You Will Fall | Wash Your Mouth Out Wednesday
“You are going to fail.” That’s what I read in @christipedigo ‘s Tweet. I had asked my friends on Twitter for suggestions for a WYMOW post, and hers was the second one that I received. You see, after taking a several-months-long hiatus from writing, I needed inspiration to get back into my blog. I have had three straight years of things not going very well in my personal and professional life (strangely enough, beginning the year I was to turn 40), so you might understand when I mis-read her message. I’ve come to expect failure. What a perfect thing for me to write about! I am an expert, afterall.
But Christi wasn’t talking about me. She wasn’t even talking about failure. She was talking about the unfortunate reality that those who are closest to us tend to be the most discouraging. Her message said fall, not fail. Our parents tell us that we are going to fall. Our friends tell us that we are going to regret something. And although it’s my experience talking, I’m sure that Christi would agree that the ultimate message is that we are going to fail.
As I pondered the possibility of putting figurative pen to paper about Christi’s pet peeve, a feeling of shame washed over me. I’m actually guilty of this very thing. Not on a large scale, because I try not to give advice, in general, but I have done this with my son. I can recall quite vividly standing under a tree in which he was climbing, saying, “Don’t go any higher. Okay, get down before you fall.” I also recall feeling like an asshole as those words came out of my mouth, because as a child, I climbed many trees.
My mother was not peeking out the window to make sure I wasn’t doing anything dangerous, and she sure wasn’t telling me how badly I was about to be hurt. She was letting me be a kid. Is tree-climbing dangerous? Yes, it probably is. Each time I climbed a tree, I knew that I could fall, and I didn’t need anyone to remind me of that fact. I didn’t want to fall, but I loved being in the tree, so I took the chance. I know that kids occasionally fall and break a wrist or an ankle, but I never did. If anyone had told me that I was going to fall, then the act of climbing the tree would have become a conquest instead of something fun to do.
Lots of people do not follow their dreams because friends or family say that their goals are impossible to reach. I once worked with a man who told me that his daughter wasn’t really good enough to be a professional dancer. She was finishing her undergraudate degree as a dance major, hoping to find work soon. What kind of person would say that to someone they love? I think that you know as well as I do that the answer to that question is “plenty.” My best friend (make that “former” best friend) told me nearly two years ago that I was going to fail. I wasn’t even aiming for the stars – just a job with my former employer, but I let her negativity become my motivation for pursuing a job. It became about her. I don’t know that my co-worker ever informed his daugher of her impending bomb of a career choice, but I can imagine that she might have pursued it relentlessly just to make Daddy proud and prove him wrong. But then her success might have had more to do with his discouragement.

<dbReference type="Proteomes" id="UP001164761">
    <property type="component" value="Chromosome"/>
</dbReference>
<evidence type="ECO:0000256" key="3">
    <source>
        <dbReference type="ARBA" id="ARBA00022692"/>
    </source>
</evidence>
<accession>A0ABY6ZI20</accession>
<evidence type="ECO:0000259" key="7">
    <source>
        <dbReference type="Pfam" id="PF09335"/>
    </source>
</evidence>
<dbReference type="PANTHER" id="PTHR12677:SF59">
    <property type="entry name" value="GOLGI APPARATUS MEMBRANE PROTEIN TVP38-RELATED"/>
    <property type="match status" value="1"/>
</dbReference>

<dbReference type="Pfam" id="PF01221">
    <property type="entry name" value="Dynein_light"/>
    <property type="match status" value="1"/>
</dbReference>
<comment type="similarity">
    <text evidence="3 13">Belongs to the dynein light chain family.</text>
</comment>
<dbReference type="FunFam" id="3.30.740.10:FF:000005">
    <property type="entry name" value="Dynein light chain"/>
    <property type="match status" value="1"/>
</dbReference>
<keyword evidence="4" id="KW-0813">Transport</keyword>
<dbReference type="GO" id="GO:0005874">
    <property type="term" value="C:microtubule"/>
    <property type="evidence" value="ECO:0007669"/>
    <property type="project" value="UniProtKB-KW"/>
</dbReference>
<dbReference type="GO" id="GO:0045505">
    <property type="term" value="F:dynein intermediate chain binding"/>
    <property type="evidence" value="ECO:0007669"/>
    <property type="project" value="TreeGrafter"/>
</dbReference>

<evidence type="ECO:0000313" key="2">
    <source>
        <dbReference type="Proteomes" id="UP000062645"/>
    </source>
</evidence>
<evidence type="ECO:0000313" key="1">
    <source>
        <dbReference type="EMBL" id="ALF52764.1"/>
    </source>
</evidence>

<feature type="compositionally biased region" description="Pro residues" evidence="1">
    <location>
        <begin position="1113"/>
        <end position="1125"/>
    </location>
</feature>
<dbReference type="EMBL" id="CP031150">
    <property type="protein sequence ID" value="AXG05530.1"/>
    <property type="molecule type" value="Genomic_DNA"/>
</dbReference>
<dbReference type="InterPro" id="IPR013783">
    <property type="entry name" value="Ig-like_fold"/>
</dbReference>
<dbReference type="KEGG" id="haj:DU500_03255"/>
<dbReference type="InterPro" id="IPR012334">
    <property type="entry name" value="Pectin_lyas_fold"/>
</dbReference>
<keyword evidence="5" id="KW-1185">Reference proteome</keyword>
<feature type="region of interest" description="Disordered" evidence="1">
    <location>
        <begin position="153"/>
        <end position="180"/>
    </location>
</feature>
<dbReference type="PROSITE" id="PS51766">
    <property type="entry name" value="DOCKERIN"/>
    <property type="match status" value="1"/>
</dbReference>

Does it turn out that the negativity is good? Is it the push that some of us need to be great rather than just good? Regardless of whether it is or isn’t, is it easy to fall into the trap of letting someone make your life decisions about them. I think that we all deal with negative advice in one of three ways: 1) let it crush us, 2) let it make us angry, or 3) actually consider it objectively and decide whether we can accept the consequences.
I eventually learned to urge my kid to use caution, rather than to tell him that something he is doing is definitely going to have negative consequences. I will not tell him that he is going to fall. I might tell him how and why something is dangerous, but then I am going to try to step aside and let him do his thing. He is just a kid, but he is usually smart enough to weigh risks and benefits. I might also tell him that I’m worried about him, and that I don’t want him to get hurt. Afterall, those negative words of caution do not always arise from meanness or spite; sometimes they come from a place of genuine concern.
So please don’t tell me I’m going to fall. If you love me, tell me what worries you, or that you’re scared for me, but give me some support too. And if you’re mean enough to hurl those words at me with no real concern for my well-being or sanity, expect me to shove a bar of pumice soap in your mouth and strap your mouth closed for a day or two.
If you happen to find the words “You’re going to fall” on the tip of your own tongue, stop and think about your motivation. Are you saying it because you are genuinely concerned for the person? Because if you are, then you might try to consider expressing these thoughts from a different perspective. But if you are saying it for meanness, then bite your tongue. And if someone says this to you, “You’re going to fall,” just smile, look them in the eyes, and say, “You’re right. I might, but I want to try anyway.” While you consider that, I’ll be enjoying the nice breeze from up here in my tree.
Thank you, Christi.